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Thanksgiving Leftovers Show
This story is part of Only A Game's Thanksgiving Leftovers Show. Find the full episode here.
In March, we told the story of Pete Strickland’s adventures as an American basketball player shooting pro hoops in Ireland almost 40 years ago. In 2016, Strickland became the coach of the Irish men’s national team. He’s still on the job.
But today we’ll return to his playing days for the beginning of a story that rose from its humble beginnings as if provoked by yeast.
Pete Strickland, pro basketball player, enjoyed himself in Ireland, and no wonder. The money wasn’t very good, but the practice schedule was light, and the games weren’t especially frequent, at least by U.S. basketball standards.
"I had all this time," Strickland says. "You know, I was a young guy, had a lot of energy, and I said, 'I’ve gotta do something.' And I loved this bread at this particular bread store right in Cork. And so I went in, and I wanted to learn how to make it. So I asked the guy, I said, 'Hey, listen. I’d love to help you bake bread and learn how to bake this bread.' And he said, 'Well, I can’t afford any help.' I said, 'Well, I didn’t say anything about paying me. I work in town and I make money doing something else.' And he goes, 'All right, well, be here tomorrow at 5 a.m.' Very untrusting."
Hard to believe, isn’t it? Guy shows up at your bakery and offers to work for nothing. Says he has another source of income ... doesn’t say exactly what it is ...
"So I showed up at 5 a.m. He later tells the story about he never expected that I would be there by that time. I showed up at 5 a.m., and I kept showing up at 5 a.m.," Strickland says. "Yet, he was a little bit nervous about me. I had short hair. I was an American. And he used a little bit of marijuana. And he thought I was there to uncover this drug ring of vast proportions. Of course, he was just a recreational marijuana user, but, at the time, it was a concern for him."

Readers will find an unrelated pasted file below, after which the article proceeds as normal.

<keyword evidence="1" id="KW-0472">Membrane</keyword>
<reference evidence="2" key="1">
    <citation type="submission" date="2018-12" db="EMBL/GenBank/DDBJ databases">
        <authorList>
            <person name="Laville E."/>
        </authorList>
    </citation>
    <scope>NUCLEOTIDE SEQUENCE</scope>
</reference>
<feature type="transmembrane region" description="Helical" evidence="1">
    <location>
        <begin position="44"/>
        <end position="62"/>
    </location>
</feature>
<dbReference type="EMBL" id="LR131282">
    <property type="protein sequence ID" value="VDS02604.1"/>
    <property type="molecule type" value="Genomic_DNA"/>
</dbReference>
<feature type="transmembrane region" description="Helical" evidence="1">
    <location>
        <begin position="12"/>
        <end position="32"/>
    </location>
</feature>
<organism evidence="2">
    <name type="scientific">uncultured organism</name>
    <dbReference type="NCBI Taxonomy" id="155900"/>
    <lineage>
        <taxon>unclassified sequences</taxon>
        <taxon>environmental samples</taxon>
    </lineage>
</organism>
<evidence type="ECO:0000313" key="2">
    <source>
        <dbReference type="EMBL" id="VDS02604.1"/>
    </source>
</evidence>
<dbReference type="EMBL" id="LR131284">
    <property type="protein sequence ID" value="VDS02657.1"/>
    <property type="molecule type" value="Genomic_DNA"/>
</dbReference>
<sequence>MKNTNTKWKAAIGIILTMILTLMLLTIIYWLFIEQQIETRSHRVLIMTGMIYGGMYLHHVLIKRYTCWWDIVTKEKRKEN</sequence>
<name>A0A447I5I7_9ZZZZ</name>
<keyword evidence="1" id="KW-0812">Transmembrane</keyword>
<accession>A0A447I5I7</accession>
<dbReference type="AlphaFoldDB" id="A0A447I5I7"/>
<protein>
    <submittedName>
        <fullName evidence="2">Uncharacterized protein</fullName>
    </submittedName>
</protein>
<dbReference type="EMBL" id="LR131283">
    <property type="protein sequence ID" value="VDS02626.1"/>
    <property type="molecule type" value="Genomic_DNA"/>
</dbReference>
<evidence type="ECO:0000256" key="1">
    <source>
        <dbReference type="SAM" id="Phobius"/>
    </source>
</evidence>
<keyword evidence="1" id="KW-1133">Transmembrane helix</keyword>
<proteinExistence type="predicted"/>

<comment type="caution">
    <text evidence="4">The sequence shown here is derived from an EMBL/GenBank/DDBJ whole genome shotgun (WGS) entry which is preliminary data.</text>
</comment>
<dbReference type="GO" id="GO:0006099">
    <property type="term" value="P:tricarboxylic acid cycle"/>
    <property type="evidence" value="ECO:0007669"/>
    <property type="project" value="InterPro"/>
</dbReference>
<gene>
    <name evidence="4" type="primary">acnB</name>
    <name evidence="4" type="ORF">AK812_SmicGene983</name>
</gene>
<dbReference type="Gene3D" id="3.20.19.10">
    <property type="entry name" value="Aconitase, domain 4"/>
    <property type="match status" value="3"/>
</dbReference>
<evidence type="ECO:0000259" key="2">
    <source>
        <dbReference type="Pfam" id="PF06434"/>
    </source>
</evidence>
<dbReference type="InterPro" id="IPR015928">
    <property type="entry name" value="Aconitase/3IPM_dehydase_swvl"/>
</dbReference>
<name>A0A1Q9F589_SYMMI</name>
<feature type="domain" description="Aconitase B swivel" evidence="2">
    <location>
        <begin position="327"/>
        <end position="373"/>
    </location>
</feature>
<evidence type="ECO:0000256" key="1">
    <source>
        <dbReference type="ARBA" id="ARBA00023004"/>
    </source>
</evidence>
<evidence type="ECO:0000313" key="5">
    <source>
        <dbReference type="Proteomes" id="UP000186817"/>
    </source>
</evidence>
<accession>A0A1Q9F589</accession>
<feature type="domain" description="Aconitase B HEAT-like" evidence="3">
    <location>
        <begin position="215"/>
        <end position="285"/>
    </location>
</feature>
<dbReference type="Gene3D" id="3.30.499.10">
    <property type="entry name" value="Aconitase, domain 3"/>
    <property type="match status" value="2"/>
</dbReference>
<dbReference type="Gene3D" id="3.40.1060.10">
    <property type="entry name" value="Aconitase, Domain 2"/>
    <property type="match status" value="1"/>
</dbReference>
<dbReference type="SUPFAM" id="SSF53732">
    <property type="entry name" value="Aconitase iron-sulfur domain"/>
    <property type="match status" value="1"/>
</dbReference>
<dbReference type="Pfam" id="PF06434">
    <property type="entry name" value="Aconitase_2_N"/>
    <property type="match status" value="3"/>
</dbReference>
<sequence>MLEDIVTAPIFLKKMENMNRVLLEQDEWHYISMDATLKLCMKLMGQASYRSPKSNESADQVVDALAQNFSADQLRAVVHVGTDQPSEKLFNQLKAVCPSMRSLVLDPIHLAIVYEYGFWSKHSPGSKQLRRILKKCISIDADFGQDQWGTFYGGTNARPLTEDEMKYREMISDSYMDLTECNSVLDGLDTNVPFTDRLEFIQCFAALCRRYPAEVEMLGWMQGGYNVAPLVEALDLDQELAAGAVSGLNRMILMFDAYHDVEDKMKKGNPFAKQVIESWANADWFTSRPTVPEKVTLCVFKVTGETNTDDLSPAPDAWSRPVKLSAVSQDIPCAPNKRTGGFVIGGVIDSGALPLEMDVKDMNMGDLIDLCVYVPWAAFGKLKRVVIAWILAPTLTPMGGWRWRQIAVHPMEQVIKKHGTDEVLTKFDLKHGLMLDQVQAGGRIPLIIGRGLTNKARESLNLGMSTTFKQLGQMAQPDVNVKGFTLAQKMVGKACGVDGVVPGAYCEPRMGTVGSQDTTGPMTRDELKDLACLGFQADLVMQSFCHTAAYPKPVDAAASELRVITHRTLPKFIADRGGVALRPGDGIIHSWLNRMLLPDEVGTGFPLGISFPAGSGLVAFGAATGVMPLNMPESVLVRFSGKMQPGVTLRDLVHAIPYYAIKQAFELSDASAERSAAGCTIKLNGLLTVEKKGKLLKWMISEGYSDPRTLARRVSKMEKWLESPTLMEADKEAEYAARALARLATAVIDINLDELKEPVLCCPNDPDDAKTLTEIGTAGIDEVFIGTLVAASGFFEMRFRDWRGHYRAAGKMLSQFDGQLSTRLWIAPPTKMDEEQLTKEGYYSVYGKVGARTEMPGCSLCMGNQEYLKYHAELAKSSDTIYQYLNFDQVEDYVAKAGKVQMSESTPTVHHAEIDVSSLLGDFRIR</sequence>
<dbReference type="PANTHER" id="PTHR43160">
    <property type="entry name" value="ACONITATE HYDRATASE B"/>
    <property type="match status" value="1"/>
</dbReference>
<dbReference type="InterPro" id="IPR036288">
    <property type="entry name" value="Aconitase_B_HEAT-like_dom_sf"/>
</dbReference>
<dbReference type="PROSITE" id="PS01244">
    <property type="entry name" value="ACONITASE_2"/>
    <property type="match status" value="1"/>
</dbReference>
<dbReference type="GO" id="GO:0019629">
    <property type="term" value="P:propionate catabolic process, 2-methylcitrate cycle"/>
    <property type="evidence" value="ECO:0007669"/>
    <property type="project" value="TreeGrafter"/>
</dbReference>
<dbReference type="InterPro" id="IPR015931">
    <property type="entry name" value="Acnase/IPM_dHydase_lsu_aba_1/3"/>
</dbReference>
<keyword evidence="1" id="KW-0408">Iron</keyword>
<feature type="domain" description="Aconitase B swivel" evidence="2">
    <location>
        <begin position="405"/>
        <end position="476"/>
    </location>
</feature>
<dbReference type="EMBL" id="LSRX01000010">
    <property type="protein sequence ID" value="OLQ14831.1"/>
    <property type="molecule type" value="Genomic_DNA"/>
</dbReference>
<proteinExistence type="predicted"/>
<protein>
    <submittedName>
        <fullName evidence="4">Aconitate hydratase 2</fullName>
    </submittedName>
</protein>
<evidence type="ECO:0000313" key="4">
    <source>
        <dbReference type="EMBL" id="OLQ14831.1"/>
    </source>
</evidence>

For whatever reason, the distrustful baker tolerated his pupil.
"So for the first 10 days, we just baked bread, and he turned on his Van Morrison music to the highest decibel he possibly could," Strickland says. "Because the baker, Terry McCullough, was from Belfast and was good friends with Van Morrison, and he loved Van Morrison music.
"And he would just grunt and point and show me some recipes. And, finally, we became great friends and fast friends, and he began to trust me."
'So When My Dad Used To Bake Bread With Van Morrison'
"I told this story for years," Strickland continues. "My eldest daughter, you know, from the kids' table at Thanksgiving, would listen to the story.
"And only two years ago do I hear my daughter, Meaghan, at a family function telling the story, and she’s telling, 'Hey, you know, so when my Dad used to bake bread with Van Morrison …' " Strickland recalls, laughing.
"'Wait a sec, Meaghan, what did you say?' 'You know, Dad. Remember when you used to bake bread with Van Morrison?' I said, 'No, no, no. That’s not true. How long have you been telling that story?' 'Oh, Dad, I’ve been telling people that for years.' "
Pete Strickland recently told us he’s still baking bread, says he wishes he’d given some to the players on the team from Scotland, which recently beat his Irish guys. “It would've fattened 'em up,” he said, "since it’s best served with apple butter and cheddar cheese."
I liked that story, of course. What was not to like? But I began to wonder if — under similar circumstances — I’d have been as honest with my daughters as Pete Strickland was with his. I mean, suppose — through an honest misunderstanding — my kids came to believe that I’d baked cookies with Bob Dylan, or made spaghetti sauce with Miles Davis, or maybe barbecued some ribs with Gregg Popovich and the San Antonio Spurs. Would I tell them, "Nah, kids. You’ve got that story wrong"?
This segment aired on November 25, 2017.
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